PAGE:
- just let me know if you're visiting the UK and hiring a Tesla though please mate ;)

(more seriously - this type of thing is precisely what gets Tesla to increase the system nags to a point where the utility of AP is largely negated and ruins the experience for us all)
 

ShockOnT

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Jun 26, 2016
3,404
3,093
Sydney
Well I do know you drive a lot more than I do so maybe I'm not so bothered by the nag :)

For me I don't think I’d find a series of rubber bands or an orange more convenient than resting a hand on the wheel. Also, statistically, that slightly increased risk applied across an entire fleet could result in injury or worse & may not only impact a driver. I hope I'm wrong.
Oh no, you're quite right. Little risks, taken across a large enough fleet, become certain.
And it's also true that it's slightly selfish to do something that is convenient for oneself, but whose risk is not solely one's own.

But, we'd all be paralyzed if we had to calculate the risks of every action in life. Some things are clearly worth doing: wear a seatbelt, don't smoke. Other things are harder to calculate the risk/reward: check tyre pressure and inspect each tyre before driving, turn phone off when in car, never glance at MCU, etc.
 

ShockOnT

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Jun 26, 2016
3,404
3,093
Sydney
If your original post is not a joke and you think tampering with autopilot to make your personal journey easier is clever you certainly do represent that remark.

If you're not prepared to show respect to other road users by paying due attention to the road as the law requires hand your drivers licence in and catch public transport or a taxi.
He didn't say he wasn't paying due attention to the road.
He's talking about mechanically disabling the alert.
I'd rather someone watched the road with the alert disabled than read a book with one hand on the wheel.
 

Phrixotrichus

Member
Jul 31, 2017
585
440
Germany
Since the Nag senses the resistance to movement by presence of your hand(s) on the steering wheel you can overcome it by attaching a number of elastic bands or strap to a fixed object such as a door or bag on the floor. Only a light pull is needed. A means for fast removal is also desirable. Good for long boring trips.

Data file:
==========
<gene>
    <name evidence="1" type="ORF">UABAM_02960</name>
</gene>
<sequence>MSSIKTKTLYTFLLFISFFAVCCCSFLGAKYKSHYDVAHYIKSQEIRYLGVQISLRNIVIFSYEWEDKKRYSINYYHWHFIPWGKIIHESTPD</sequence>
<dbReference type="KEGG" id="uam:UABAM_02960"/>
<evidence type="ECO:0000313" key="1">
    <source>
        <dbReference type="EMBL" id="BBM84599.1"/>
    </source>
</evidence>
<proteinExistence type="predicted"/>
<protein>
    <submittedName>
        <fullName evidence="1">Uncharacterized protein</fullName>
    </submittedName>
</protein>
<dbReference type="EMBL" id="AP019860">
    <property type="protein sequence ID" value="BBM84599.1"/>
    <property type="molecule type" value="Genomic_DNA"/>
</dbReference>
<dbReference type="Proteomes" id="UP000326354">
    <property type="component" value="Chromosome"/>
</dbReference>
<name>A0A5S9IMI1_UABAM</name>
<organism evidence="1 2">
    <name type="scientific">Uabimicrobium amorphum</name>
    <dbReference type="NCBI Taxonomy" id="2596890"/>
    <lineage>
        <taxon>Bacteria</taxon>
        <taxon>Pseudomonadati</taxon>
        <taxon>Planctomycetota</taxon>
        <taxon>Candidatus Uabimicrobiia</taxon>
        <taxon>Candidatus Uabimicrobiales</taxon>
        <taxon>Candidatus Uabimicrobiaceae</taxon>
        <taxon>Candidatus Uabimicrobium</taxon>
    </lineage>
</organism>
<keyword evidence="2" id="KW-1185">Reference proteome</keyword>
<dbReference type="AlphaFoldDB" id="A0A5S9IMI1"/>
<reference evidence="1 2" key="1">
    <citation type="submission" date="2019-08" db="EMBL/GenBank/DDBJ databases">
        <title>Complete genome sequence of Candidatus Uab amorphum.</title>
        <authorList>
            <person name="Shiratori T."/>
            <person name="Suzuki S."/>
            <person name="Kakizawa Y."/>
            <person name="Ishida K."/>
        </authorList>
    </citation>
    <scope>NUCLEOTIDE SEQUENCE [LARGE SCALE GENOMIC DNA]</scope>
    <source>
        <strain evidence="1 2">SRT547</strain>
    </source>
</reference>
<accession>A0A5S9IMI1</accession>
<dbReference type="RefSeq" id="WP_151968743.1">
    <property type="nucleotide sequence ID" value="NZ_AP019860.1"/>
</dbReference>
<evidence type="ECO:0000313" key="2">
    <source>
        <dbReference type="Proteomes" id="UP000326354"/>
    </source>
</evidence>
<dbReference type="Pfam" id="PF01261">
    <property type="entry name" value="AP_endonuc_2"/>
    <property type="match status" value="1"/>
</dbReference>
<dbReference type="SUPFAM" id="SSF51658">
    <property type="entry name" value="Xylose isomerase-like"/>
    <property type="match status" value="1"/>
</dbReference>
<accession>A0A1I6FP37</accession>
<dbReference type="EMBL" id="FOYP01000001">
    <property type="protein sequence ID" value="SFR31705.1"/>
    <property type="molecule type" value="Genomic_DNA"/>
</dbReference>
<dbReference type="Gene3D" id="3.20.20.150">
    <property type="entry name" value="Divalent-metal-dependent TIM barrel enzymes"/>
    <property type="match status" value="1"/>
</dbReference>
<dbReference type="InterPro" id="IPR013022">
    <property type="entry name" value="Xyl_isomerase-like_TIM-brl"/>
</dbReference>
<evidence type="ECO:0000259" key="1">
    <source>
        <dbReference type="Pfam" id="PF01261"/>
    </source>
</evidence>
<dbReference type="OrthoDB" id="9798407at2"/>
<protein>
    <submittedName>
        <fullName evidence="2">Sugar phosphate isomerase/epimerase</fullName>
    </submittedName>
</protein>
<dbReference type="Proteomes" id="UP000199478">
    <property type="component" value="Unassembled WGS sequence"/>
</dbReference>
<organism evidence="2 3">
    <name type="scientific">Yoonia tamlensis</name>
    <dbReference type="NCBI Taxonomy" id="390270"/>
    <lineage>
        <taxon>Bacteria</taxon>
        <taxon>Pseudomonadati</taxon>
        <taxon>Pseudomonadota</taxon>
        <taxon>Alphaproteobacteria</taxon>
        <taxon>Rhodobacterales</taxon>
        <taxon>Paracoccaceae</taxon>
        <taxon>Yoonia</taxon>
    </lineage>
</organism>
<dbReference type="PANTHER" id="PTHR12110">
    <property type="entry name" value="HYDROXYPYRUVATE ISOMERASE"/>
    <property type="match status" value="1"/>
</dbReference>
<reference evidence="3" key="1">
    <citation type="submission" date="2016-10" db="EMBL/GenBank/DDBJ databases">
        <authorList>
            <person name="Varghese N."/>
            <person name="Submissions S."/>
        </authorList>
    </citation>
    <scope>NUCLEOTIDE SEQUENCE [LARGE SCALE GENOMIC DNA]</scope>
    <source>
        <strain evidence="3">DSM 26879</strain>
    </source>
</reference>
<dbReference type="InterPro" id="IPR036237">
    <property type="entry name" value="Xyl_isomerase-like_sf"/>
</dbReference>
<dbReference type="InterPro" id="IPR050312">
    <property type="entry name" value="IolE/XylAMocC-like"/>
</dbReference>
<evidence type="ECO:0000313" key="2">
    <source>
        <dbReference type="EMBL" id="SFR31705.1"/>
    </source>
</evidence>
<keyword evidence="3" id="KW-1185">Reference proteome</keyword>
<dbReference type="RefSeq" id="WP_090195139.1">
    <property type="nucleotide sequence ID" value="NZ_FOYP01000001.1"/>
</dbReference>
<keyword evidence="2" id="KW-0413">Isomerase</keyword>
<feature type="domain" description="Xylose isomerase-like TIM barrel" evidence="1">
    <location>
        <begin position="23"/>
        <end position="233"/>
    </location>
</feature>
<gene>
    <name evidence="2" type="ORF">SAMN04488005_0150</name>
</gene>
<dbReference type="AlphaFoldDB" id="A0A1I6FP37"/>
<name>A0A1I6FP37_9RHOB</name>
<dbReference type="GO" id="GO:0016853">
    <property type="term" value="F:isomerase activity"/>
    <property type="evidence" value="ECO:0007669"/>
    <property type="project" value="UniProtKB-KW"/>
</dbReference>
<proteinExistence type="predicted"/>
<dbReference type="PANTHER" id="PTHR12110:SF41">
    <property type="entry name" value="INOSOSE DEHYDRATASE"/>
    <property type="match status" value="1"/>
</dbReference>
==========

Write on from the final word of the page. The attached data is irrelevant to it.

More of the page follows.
Let`s treat a level 2 system like a level 4 system, what could possibly happen.........



geez mods, why is this thread not deleted already.
 

ShockOnT

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Jun 26, 2016
3,404
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Let`s treat a level 2 system like a level 4 system, what could possibly happen.........



geez mods, why is this thread not deleted already.
He's not treating it like a level 4 system, just disabling the alerts.
Nowhere did he say he's not paying attention and ready to take over.

If level2 can't allow you to keep your hands 10cm from the steering wheel, then what is the point of level 2?
 
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Phrixotrichus

Member
Jul 31, 2017
585
440
Germany
He's not treating it like a level 4 system, just disabling the alerts.
Nowhere did he say he's not paying attention and ready to take over.
Yeah, that`s complete nonsense right there. Humans don´t work like that. At some point if you`re not forced to pay attention you will not pay attention. A few seconds are enough as can be seen by the latest fatal model x crash....

If level2 can't allow you to keep your hands 10cm from the steering wheel, then what is the point of level 2?
emergency breaking, lane keeping assistance, TACC etc are all great safety and comfort features and make for an overall more relaxed driving experience.

If you don`t deem that worth your money and insist on nag free autosteer, then you might want to wait another few years until at least level 4 on highways is available.